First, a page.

Posts Tagged ‘Online Learning’

Online interviews about language learning

August 26, 2013

IMG_3276I do feel weird at times with self promotion, but sometimes I participate in interviews with people who like to talk about language learning and intercultural issues.  I recently did two such interviews, so I thought it would be nice to post the URLs, so that others can listen to them too.

The first was recorded at KOOP Radio here in Austin, with Michael Froehls, who hosts the show “The Global Wanderer”.  We had a nice chat about intercultural awareness and language learning.  After listening to this interview, you may want to check out some his other interviews.  It’s a pretty interesting collection and he’s a fascinating guy.

A few weeks ago I did another interview with Jenny Zhu, who is the co-founder of OpenLanguage.   I have admired her work for years, and so it was great fun to discuss what it means to be a polyglot.  You may enjoy listening to this interview too.  Similarly, I invite you to check out OpenLanguage.  They have really innovative ways to presenting online learning of foreign languages.

Myself, I’ve been a sort of global wanderer too this summer:  Belgium, Germany, Alaska, Korea, Peru, Chile, Utah/Idaho, and that has all been in the past 13 weeks. Brazil is still around the corner, and then things will settle down.

Hope you enjoy the interviews.

PS  The photo was taken at Termo Chilca, just outside of Lima, Peru where they are building a new power plant, converting natural gas to electricity.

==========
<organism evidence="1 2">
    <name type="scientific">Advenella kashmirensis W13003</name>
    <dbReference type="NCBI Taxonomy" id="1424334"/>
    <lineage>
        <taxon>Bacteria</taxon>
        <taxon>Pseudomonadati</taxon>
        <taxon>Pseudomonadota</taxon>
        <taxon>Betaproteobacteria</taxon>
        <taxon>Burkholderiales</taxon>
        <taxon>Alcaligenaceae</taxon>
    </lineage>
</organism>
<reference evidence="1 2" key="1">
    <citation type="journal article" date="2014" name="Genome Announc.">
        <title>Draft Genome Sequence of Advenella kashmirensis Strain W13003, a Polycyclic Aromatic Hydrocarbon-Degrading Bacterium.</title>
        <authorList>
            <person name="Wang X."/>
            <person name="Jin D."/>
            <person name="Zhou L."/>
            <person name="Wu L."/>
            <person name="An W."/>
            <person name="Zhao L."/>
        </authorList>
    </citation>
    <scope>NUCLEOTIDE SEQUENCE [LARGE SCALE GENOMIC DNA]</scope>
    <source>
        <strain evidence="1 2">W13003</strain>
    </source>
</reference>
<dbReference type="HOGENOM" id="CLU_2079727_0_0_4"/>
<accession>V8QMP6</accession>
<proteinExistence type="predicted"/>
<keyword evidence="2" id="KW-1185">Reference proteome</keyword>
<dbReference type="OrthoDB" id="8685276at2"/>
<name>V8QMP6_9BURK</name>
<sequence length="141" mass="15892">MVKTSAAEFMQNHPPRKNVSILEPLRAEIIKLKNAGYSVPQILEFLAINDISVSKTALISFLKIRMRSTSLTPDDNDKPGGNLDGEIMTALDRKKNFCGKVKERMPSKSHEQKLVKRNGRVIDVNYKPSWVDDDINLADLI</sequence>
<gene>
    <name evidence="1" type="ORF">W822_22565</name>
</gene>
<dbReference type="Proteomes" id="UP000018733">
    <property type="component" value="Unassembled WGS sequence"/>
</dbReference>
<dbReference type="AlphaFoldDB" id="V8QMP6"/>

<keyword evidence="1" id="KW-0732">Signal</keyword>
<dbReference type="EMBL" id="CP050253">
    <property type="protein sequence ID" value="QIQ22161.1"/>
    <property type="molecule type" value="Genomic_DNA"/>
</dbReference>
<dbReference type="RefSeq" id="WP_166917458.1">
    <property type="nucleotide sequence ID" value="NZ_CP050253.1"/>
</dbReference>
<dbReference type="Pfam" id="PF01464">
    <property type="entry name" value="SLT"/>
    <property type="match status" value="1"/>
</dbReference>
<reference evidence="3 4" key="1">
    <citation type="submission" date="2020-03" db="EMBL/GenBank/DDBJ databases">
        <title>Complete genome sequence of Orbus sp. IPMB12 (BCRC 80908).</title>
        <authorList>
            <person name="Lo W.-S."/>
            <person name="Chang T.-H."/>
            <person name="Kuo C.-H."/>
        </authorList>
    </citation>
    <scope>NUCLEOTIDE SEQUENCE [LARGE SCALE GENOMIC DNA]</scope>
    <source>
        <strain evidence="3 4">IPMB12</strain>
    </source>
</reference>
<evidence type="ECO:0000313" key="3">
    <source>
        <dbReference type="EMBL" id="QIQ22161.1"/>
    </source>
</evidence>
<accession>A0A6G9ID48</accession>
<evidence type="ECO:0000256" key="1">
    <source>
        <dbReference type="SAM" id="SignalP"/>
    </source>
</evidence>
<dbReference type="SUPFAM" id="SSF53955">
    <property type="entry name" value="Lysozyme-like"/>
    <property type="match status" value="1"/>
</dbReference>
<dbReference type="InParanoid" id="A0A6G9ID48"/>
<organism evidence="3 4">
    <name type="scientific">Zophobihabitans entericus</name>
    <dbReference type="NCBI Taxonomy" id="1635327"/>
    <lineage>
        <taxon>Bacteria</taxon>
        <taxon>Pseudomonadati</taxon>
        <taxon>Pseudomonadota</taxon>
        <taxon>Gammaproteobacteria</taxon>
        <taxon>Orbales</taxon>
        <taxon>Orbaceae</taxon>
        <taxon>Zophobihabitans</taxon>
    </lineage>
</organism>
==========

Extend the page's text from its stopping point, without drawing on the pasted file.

Language Learning – Using The Web

July 31, 2008

I hope this post is not premature.  Currently I find myself in the middle of teaching my first university course that is 100% blog driven.  No paper, no books, tons of posts, tons of comments, lot’s of interaction with the students.  I’m finding the whole experience to be very interesting, both in terms of pedagogy and also in terms of language teaching and language learning.  The course is an advanced undergraduate course for students who are majoring in Spanish.  Basically the course is an introduction to phonetics and a study of the various dialects of Spanish.

First off, here’s the URL:

So here are a few initial observations:

1.  Each week we study the speech of a different region of the Spanish speaking world.  So, initially I provide posts with samples from interviews, commercials, or music.  Then in class we review these samples of speech.

2.  Students are divided into study groups.  Each group makes a weekly post of an additional sample of the dialect we are studying and with that post they also provide an analysis of the characteristics.  My students have found some creative examples and they have invented other cool ways to show their analysis. I’m totally impressed.

3.  In class I give mini lectures, and then different study groups are assigned to post their class notes for others.  It has been a really interesting way for me to see what the students get out of the short lectures.  The notes are also a great source for review for our weekly quizzes.

4.  Every week students are required to add comments and analysis to the existing posts (my posts, posts from other groups, posts from their own group).  It’s been a great source for ideas on class discussions.

5.  Every day we learn a phrase in Albanian, which is added to the blog.  One of our students speaks Albanian and I thought it would be an interesting way to reinforce phonetic transcription of sounds.

6. I find myself adding additional posts and pages to help provide background and examples for the course.  This includes things like help in writing phonetic characters, URLs to various related topics, etc.

7. I believe I’ll add a future post about netvibes in general because I am amazed by what that site can potentially mean for education and the way that information comes to us.  In the meantime, here’s the URL to my public netvibes page.  It has also become part of the course:

So, check out the course blog.  It’s hard to image teaching nowadays without web 2.0 being a gigantic part of the procedure.